Today is Dussehra,

Ram killed Ravan or Dashanan today and it was the biggest symbol of good triumphs evil. Today as a marketer I would want these 10 evils in messaging to be removed from the guidebook of the marketing and advertising industry. These are unwritten beliefs that seem to be driving the industry into dizzying overdrive. The brands and the marketing industry is running behind greater reach, Twitter trends and being talked about in news pieces but to what result?

I as a marketer and as a consumer would want the industry to take a hard look at their messaging and remove the evils from the messaging which are now bordering on disturbing or plain stupidity.

  1. I don’t need lessons on morality from advertisements

There are ads that talk about moral lessons and how their product apparently is the solution. How can any product add morality to a person’s character? You can have tear-jerker short stories, not products. The product is eventually what it is – a consumable item. Focus on that, don’t try and tell me a certain brand of alcohol is for everyday hero’s it really does not cut ice.

  1. End of lame projection of secularity

This is something that happened recently with the Tanishq ad. I know people must have written endless posts about it, so I am making it short. I found it lame because 1) the concept is done to death 2) Tanishq is an urban brand and they should have focused on the diversity and inclusion that the urban civilization is moving towards, rather than making it ‘again’ about 2 religions and their seemingly disturbing equation. 3) The ad, just like endless others failed to recognize that India is diverse. It is much bigger than just two religions. Showing how diverse set of families are buying Tanishq as it is as diverse as they are, would have resonated much better than the one they took off the air. 4) It was just stereotyping both the religions, something that the same urban audience is trying hard to do away with.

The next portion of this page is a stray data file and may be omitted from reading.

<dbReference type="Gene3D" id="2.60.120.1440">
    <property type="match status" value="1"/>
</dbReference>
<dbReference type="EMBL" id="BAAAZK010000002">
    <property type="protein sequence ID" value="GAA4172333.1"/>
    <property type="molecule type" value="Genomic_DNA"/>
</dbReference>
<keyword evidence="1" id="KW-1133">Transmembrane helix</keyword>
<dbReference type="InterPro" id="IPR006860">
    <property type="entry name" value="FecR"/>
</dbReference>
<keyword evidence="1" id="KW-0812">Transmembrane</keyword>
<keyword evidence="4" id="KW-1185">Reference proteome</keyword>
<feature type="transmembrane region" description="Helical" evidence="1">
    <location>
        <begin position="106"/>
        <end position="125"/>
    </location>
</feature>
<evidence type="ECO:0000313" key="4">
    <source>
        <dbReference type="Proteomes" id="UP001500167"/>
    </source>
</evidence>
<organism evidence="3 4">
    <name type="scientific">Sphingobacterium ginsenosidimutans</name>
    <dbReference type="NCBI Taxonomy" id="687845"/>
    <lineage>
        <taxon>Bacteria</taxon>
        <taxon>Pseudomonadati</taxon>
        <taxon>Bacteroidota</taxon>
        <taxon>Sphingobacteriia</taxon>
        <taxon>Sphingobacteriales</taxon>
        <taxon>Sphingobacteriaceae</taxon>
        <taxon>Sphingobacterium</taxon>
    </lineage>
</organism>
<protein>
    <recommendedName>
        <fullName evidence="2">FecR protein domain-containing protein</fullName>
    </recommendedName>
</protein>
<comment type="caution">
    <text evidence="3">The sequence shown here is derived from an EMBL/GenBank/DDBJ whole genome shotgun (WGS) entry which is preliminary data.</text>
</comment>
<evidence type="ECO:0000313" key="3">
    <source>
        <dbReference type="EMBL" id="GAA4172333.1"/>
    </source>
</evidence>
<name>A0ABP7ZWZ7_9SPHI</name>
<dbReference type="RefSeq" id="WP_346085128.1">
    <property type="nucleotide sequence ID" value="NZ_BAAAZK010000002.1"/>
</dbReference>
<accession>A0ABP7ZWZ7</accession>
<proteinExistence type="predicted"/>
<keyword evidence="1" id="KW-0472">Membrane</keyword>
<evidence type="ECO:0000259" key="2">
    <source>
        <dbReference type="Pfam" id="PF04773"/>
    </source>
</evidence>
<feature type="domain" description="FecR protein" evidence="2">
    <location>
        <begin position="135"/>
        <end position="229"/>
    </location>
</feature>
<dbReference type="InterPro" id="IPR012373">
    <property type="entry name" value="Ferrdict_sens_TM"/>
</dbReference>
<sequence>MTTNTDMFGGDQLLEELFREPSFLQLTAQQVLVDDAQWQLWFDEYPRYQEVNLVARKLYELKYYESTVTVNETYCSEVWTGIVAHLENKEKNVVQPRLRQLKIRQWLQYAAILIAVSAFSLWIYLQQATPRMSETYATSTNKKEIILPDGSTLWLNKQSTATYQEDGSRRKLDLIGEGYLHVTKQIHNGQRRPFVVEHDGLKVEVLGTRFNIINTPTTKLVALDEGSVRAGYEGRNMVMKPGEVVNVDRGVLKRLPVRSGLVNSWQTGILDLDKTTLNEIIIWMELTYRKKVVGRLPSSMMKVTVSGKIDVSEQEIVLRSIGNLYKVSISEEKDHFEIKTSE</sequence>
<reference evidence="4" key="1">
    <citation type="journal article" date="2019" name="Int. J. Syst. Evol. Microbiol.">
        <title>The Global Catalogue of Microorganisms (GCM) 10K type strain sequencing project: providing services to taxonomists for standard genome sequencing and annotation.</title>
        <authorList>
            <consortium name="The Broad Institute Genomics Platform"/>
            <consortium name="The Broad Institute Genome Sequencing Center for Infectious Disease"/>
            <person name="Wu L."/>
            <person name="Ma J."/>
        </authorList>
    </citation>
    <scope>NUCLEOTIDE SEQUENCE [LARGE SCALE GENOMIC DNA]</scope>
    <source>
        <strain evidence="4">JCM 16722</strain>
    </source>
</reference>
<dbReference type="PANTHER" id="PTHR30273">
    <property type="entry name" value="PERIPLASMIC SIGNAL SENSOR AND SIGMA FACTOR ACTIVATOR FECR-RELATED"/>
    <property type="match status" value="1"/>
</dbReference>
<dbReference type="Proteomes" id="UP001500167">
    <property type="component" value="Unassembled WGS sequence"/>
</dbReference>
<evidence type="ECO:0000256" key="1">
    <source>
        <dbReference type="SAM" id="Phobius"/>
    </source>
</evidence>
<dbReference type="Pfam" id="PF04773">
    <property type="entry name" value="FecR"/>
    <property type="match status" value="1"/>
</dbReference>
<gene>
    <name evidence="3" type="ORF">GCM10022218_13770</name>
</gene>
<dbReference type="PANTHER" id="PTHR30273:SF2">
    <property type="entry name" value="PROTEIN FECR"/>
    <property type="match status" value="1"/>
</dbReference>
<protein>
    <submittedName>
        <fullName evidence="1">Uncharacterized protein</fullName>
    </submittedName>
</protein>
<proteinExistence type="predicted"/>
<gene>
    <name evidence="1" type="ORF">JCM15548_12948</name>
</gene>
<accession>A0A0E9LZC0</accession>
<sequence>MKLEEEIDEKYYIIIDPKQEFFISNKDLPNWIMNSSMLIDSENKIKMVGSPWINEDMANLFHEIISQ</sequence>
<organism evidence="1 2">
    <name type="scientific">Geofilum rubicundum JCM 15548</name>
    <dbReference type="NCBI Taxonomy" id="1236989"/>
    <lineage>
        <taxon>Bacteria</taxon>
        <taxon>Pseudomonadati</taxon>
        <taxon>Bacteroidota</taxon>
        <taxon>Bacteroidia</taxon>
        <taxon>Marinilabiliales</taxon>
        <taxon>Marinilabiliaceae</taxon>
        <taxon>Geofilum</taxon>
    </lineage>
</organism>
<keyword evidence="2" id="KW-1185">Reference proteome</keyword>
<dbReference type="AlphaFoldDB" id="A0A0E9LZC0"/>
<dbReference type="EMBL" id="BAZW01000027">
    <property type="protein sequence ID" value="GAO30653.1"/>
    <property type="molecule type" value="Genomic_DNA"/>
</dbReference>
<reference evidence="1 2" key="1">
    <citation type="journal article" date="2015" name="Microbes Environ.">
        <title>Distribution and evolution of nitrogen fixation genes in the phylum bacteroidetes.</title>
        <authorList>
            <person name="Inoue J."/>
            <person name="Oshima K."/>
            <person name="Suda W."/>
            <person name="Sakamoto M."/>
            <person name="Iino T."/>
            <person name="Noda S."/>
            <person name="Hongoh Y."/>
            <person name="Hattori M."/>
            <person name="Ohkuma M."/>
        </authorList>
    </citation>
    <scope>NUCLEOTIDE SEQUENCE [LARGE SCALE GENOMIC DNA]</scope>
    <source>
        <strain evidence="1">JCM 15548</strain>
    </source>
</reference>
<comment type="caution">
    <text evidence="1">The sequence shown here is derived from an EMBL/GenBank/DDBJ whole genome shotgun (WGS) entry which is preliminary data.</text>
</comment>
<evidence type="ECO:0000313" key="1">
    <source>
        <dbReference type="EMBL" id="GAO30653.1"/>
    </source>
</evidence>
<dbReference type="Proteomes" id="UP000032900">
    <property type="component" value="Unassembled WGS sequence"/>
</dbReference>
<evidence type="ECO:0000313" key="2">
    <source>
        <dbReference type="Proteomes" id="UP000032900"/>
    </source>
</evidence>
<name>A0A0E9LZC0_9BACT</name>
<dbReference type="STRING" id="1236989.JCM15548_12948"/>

1. Don’t make fun of someone’s religion and call it bold

This is something that was recently done in Eros Now ad. I have no idea what their marketing team was thinking and smoking. What they showcased was not just illogical, it was cheap and extremely disturbing. I think they were just looking for some discussion around their brand and believed any publicity is good publicity. But you know what, as a mom and as a content marketer I find it extremely offensive that marketers can make fun or even trivialize anyone’s religion under the grab of creative freedom and being ‘bold.’ The religion is a private matter and it is sacred to people. No one has the right to twist it for 2 min fame.

  1. Women are not to be objectified

It is high time advertisers and marketers realize that women are not to be objectified. You can’t sit and type tweets after every rape case that you read and comment on people’s mentality but refuse to stop bombarding the world with ads where a girl is objectified. No girl was ever attracted to a man, just because he wore a particular deo, used a certain toothpaste or wore particular underwear. Women aren’t dumb nor are they just waiting to get laid.

Advertising messaging evils

  1. Brand ambassadors should relate to the brand